Devolved ministers unite to contest ‘restrictive’ UK immigration policy

Representatives from NI, Wales and Scotland have written to the UK immigration minister calling for an ‘immediate review’ of the immigration system.

Kevin Foster

Processes for skilled workers considering coming to the UK are ‘inflexible, costly and bureaucratic.’ Additionally, they serve to ‘exclude many of the key workers that we need, many of whom have been crucial during the Covid-19 pandemic.’

These warnings were penned by Northern Ireland economy minister, Gordon Lyons, Welsh social justice minister, Jane Hutt, and Scotland’s minister for culture, Europe and international development, Neil Gray, in a letter to Kevin Foster, UK immigration minister.

The representatives from the three devolved nations caution of the ‘severe labour and skills shortages’ in all four UK nations, and that the UK government has failed to ‘work constructively’ with devolved administrations to deal with the issue. 

‘Immediate’ review of the system

The politicians call on the Home Office to “immediately introduce” regular meetings with the four nations to discuss these pressing issues.

“The UK government has said it wants the immigration system to work for all parts of the UK.

“Without a commitment to regular and meaningful engagement with the devolved governments, this is simply not possible,” the letter read.

Describing the immigration skills and health surcharges as an ‘insurmountable barriers for both workers and employers,’ the UK ministers are urging Westminster for an ‘immediate review’ of the system.

The ministers added that, as it stands, Britain has one of the costliest immigration systems, stating ‘this cannot continue if it is to be an attractive destination for global talent moving forward.’

The devolved nation ministers are not alone in heeding such warnings about the impact the government’s new points-based immigration system is having on the UK workforce.

In response to the news that devolved ministers are joining forces to challenge ‘restrictive’ UK immigration policy, Charles Burnett, immigration lawyer at Gherson Solicitors, told LFF:

“Brexit was sold to the British people on the promise that it would make the UK more secure, more fair and more global. In the first year since withdrawal, however, policymakers have failed to rise to the occasion, with potentially serious consequences for the livelihoods of thousands of people in the UK. 

“They will continue to do so unless there is a meaningful shift in immigration policy, away from isolationism and towards a more inclusive approach to migrants, in which devolved and local administrations will have a key role to play. 

“Westminster’s failure to understand that role risks having a severe, long-term, impact on the labour market and the people across all four nations will suffer for it,” Burnett added.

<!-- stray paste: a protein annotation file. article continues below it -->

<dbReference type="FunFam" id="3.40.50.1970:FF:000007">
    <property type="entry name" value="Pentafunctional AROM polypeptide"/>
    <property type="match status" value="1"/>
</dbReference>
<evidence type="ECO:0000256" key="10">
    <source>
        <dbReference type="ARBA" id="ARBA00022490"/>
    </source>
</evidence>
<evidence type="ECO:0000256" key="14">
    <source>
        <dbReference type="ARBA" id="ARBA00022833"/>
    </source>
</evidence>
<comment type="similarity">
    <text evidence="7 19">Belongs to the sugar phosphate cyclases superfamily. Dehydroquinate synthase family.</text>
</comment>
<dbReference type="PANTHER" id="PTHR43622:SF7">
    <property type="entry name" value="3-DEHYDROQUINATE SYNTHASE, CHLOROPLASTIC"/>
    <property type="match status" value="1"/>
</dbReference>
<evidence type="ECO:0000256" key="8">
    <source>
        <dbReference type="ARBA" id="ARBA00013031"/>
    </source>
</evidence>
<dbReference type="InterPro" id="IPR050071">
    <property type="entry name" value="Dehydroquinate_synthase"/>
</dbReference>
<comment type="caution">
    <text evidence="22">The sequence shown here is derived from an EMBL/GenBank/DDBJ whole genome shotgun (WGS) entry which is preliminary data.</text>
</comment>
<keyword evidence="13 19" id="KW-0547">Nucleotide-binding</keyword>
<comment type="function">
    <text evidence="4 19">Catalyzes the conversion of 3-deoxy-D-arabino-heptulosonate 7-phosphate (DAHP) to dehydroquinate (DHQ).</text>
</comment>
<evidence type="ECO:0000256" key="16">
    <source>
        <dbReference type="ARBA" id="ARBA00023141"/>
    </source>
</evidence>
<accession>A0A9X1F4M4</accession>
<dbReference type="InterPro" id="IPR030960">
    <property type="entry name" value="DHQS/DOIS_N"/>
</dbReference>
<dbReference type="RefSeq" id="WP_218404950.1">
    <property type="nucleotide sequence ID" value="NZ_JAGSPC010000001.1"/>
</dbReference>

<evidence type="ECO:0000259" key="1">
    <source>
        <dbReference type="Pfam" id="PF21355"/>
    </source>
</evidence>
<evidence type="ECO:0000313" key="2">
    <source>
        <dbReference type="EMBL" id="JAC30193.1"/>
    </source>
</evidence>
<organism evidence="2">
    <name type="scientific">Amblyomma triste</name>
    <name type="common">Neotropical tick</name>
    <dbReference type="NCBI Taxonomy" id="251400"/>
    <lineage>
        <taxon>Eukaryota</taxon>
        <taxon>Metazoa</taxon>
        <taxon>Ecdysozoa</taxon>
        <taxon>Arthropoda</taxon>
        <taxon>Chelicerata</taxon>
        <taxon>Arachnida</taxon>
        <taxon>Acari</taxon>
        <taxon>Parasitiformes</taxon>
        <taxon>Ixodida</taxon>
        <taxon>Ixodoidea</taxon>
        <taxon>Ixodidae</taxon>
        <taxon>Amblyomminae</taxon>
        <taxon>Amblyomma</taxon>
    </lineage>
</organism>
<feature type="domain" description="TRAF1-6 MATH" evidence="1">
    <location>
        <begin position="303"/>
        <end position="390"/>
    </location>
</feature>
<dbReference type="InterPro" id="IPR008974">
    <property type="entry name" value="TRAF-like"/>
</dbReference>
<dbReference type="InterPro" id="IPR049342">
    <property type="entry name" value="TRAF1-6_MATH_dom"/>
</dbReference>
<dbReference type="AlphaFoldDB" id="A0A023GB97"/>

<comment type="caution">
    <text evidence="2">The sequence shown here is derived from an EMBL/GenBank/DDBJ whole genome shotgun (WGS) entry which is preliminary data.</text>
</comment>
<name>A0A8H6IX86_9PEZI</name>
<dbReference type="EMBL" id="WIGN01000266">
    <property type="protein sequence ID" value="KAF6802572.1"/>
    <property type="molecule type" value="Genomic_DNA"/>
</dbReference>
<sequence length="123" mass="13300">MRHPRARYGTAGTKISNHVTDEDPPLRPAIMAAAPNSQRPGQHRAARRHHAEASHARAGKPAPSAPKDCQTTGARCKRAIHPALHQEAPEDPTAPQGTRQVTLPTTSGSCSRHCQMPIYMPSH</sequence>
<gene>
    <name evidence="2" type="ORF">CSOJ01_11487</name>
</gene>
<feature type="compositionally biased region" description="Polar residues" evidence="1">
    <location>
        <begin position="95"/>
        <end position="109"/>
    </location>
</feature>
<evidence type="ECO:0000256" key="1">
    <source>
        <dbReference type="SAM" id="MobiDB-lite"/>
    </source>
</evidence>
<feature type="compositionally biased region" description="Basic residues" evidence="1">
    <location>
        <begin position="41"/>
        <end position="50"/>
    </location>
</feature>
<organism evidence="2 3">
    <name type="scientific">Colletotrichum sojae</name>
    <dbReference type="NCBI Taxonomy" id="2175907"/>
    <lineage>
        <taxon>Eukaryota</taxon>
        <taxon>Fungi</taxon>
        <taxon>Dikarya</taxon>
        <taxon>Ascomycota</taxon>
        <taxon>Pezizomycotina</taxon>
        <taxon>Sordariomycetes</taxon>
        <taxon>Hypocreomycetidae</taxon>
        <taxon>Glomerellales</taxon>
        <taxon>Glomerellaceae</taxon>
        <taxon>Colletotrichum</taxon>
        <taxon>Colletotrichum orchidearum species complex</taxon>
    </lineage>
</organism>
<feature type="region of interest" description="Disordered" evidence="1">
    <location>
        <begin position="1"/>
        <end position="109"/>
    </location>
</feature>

Taking control of immigration

Taking control of immigration was one of the leading themes of the Leave campaign during the 2016 EU referendum. In a bid to limit the number of unskilled migrants entering Britain, in January 2021, the UK introduced a new points-based immigration system, meaning that anyone who wants to live and work in the UK, including those from the EU, have to apply for a visa based on points.

The exception to this is Irish citizens, who are still able to live and work in the UK as part of the Common Travel Area.

To qualify for a visa, migrant workers who want to move to the UK will have to qualify for 70 points.

Points are awarded on things like being able to speak English and having a job offer from an approved employer for a skilled job, to which applicants would be awarded 50 points. The additional 20 points could be awarded if the applicant is due to be paid at least £25,600 a year.

Application fees vary, with a standard fee costing between £610 and £1,408 per person, if an applicant’s skills are on a list of skills that the UK has shortages of.

Jobseekers also have to pay a health surcharge of £624 per person per year when they apply. The money is refunded if they don’t get a visa.

Applicants also need to show that they have the means to support themselves in Britain, typically having at least £1,270 available.

The new points-based system has been criticised, with businesses talking of fears of labour shortages and that the new rules ‘create conditions for exploitation.’

The agricultural industry has condemned the system, noting how the rules designed to limit numbers of low-skilled workers coming to the UK will leave them short of staff to pick fruit and crops.

Scrambling to attract and retain talent

The new immigration scheme has also been questioned in relation to its impact on the UK economy.

A report by the Resolution Foundation found while some industries were likely to face ‘significant change’ following the introduction of a points-based immigration system last year, the new scheme would do little to change the UK’s ‘low investment, low productivity challenges.’

 In response to the think-tank’s report, Jonathan Beech, managing director of Migrate UK, said businesses of all sizes had been scrambling to attract and retain talent after the change last year, arguing that the problems were unlikely to end soon.

“I can’t see this situation changing in the long term unless key skill shortages are identified earlier, visa and sponsorship concessions are made for certain job categories and there is more investment into upskilling resident workers,” he said. 

Gabrielle Pickard-Whitehead is a contributing editor to Left Foot Forward

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